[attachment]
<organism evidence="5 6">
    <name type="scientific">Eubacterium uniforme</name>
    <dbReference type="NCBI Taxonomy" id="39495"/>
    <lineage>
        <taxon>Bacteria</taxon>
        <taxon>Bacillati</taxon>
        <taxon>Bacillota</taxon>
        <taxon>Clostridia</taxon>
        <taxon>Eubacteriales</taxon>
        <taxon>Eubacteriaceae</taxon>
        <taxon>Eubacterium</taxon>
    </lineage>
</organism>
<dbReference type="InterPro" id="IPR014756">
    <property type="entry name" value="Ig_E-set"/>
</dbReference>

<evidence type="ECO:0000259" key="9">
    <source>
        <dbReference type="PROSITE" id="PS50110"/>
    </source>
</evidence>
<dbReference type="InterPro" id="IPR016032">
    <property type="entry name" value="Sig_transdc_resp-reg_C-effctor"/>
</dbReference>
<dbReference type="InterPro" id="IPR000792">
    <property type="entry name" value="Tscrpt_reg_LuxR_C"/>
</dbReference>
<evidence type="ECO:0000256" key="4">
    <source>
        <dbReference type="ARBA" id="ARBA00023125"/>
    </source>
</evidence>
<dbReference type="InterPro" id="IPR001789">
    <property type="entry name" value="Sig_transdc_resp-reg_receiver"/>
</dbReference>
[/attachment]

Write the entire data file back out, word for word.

<organism evidence="5 6">
    <name type="scientific">Eubacterium uniforme</name>
    <dbReference type="NCBI Taxonomy" id="39495"/>
    <lineage>
        <taxon>Bacteria</taxon>
        <taxon>Bacillati</taxon>
        <taxon>Bacillota</taxon>
        <taxon>Clostridia</taxon>
        <taxon>Eubacteriales</taxon>
        <taxon>Eubacteriaceae</taxon>
        <taxon>Eubacterium</taxon>
    </lineage>
</organism>
<dbReference type="InterPro" id="IPR014756">
    <property type="entry name" value="Ig_E-set"/>
</dbReference>

<evidence type="ECO:0000259" key="9">
    <source>
        <dbReference type="PROSITE" id="PS50110"/>
    </source>
</evidence>
<dbReference type="InterPro" id="IPR016032">
    <property type="entry name" value="Sig_transdc_resp-reg_C-effctor"/>
</dbReference>
<dbReference type="InterPro" id="IPR000792">
    <property type="entry name" value="Tscrpt_reg_LuxR_C"/>
</dbReference>
<evidence type="ECO:0000256" key="4">
    <source>
        <dbReference type="ARBA" id="ARBA00023125"/>
    </source>
</evidence>
<dbReference type="InterPro" id="IPR001789">
    <property type="entry name" value="Sig_transdc_resp-reg_receiver"/>
</dbReference>